Two hours passed by like nothing and it was time for our guests to return to their hotel. When I took off the yellow hat and scarf that The Second Cup had given me and handed it to a refugee woman, her face lit up. “Thank you, thank you Canada!” she said. After they all boarded the bus, we stood by to see them off. Little kids again came to the windows to talk to us. They shouted, giggled, and kept blowing kisses from their chocolate-moustached mouths. Our volunteer Arshiah went closer to tap the window gently with open hands. The Syrian kids took turns patting their little hands onto hers – I bet they could feel her warmth despite the windowpane between them. A little, doll-like baby pressed her face against the window—her tiny nose was squished playfully and her eyes so pristine that you are only going to find a beautiful world inside. With a mesmerizing smile, she fastened her eyes upon me, melting my heart as the bus pulled away.
Little baby, I know it will not be easy for your careworn people to settle and integrate in a cold and unknown country. But you are in Canada now and, trust us, we will make you feel at home.
by Fei Tang, Mentorship Program Manager
Settlement Workers in Schools (SWIS) – Group Sponsored Tibetans Newcomers
Since December 2013, close to 1000 displaced Tibetans from India have arrived to live in Canada as a part of group sponsorships. This has been possible following the establishment of a temporary Public Policy under section 25.2 of the Immigration and Refugee Protection Act (IRPA). Of the 1000 people who have arrived, approximately 280 were slated for Toronto as their new home. To date, over 190 newcomers including single people, families with school-aged children and young adults have arrived in Toronto in groups of 10 to 15 people.
CultureLink’s Tibetan Program Worker with Settlement Workers in Schools has been on the job providing much needed settlement support along with volunteers of the Project Tibet Society, Toronto Chapter. Information and orientation on Canadian culture, etiquette, education system and labour market and connection to jobs and resources within the community are some of the important topics covered. The newcomers are introduced to COSTI, the Toronto Public for Library, employment orientations, youth programs from Culturelink and learn about communicable diseases from Public Health. The newcomers are connected with the Canadian Tibetan Cultural Centre (TCCC), a place where they have a chance to meet and interact with others who speak the same language, send their kids to language schools on Sundays and participate in volunteer work and cultural performances.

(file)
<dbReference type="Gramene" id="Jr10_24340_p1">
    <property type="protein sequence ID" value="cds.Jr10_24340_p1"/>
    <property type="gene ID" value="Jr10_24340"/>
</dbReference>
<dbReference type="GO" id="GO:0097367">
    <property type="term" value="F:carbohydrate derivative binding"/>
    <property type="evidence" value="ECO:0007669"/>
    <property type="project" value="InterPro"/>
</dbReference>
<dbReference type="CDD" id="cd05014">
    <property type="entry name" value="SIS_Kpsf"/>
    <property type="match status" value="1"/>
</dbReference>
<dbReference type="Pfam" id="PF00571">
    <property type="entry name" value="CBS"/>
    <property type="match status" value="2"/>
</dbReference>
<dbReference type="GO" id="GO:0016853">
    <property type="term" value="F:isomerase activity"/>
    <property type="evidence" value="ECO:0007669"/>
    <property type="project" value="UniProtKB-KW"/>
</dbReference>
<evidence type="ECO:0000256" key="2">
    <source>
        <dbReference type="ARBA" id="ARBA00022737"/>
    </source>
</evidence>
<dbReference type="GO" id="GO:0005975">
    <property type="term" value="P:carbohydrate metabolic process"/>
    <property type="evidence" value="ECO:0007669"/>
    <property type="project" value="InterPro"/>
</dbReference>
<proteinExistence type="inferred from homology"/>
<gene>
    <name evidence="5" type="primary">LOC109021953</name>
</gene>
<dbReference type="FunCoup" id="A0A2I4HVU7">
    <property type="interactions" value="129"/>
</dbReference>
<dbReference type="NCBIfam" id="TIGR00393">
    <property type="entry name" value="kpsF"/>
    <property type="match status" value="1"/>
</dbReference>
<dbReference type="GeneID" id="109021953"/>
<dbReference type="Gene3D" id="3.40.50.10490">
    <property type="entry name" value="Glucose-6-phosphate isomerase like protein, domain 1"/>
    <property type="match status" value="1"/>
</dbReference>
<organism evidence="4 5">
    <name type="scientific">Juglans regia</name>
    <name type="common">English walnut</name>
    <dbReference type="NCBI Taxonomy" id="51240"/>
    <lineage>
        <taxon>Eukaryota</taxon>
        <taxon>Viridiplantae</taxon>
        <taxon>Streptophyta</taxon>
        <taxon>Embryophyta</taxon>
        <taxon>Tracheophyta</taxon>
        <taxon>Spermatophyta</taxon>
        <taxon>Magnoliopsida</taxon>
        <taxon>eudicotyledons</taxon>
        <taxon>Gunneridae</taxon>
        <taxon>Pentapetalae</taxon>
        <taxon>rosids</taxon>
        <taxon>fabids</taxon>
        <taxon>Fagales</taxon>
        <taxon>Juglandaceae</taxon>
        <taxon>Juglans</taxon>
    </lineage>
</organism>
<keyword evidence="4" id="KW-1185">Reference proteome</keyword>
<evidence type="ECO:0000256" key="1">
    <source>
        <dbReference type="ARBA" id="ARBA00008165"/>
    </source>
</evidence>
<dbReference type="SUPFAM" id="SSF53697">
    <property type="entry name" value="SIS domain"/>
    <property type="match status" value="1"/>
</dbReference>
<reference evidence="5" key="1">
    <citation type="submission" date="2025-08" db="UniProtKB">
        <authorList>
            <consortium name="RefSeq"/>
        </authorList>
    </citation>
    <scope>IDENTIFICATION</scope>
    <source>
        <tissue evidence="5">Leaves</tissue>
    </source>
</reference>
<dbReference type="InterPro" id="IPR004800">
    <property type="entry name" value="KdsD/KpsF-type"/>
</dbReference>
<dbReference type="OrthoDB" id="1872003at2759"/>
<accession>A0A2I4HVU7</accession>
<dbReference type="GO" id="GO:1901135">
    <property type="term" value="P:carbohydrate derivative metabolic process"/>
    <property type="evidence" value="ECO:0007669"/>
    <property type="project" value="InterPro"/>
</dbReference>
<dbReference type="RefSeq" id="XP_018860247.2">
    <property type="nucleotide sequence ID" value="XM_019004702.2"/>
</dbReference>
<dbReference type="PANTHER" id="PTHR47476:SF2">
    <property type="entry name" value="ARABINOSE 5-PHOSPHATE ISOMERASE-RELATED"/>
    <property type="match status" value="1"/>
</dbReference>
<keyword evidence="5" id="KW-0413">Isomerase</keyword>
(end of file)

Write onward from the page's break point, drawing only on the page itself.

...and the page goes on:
CultureLink’s Settlement Workers in Schools Program has been a key link between the new families and schools assisting with school registrations for over 30 new kids.
Tsewang Lhadon – Settlement Workers in Schools
Happy New Year !! May the Year of the Fire Monkey brings you and your loved ones the pinkest of health, overflowing wealth, strengthened harmony, and endless squeals of happiness !! 恭喜恭喜！！
February 8th marked the beginning of the Chinese Lunar New Year – an important Chinese festival celebrated at the turn of the traditional lunisolar Chinese calendar. Also known as the Spring Festival, celebrations traditionally run from the evening preceding the first day, to the Lantern Festival on the 15th day of the first calendar month. Among many other activities, families and friends get together, have big meals, enjoy each other’s company and give and receive red packets.
On Saturday, February 6th, more than 200 people ushered in the New Year at the Lillian Smith Library. The day kicked started with a special STORYgami program and puppet show featuring “Monkey and Crocodile”. It was followed by an entertaining lion dance and Kung Fu demonstration in the main foyer, courtesy of the Toronto Northern Legs Southern Fist Troupe. There were also traditional Chinese music and dance performances as well as free Chinese calligraphy scrolls and refreshments. It was certainly a fun-filled afternoon for the newcomers and community members alike.
This event was jointly co-organized and co-sponsored by CultureLink, Toronto Public Library and Immigration, Refugees & Citizenship Canada.
Stanley Teo – Library Settlement Program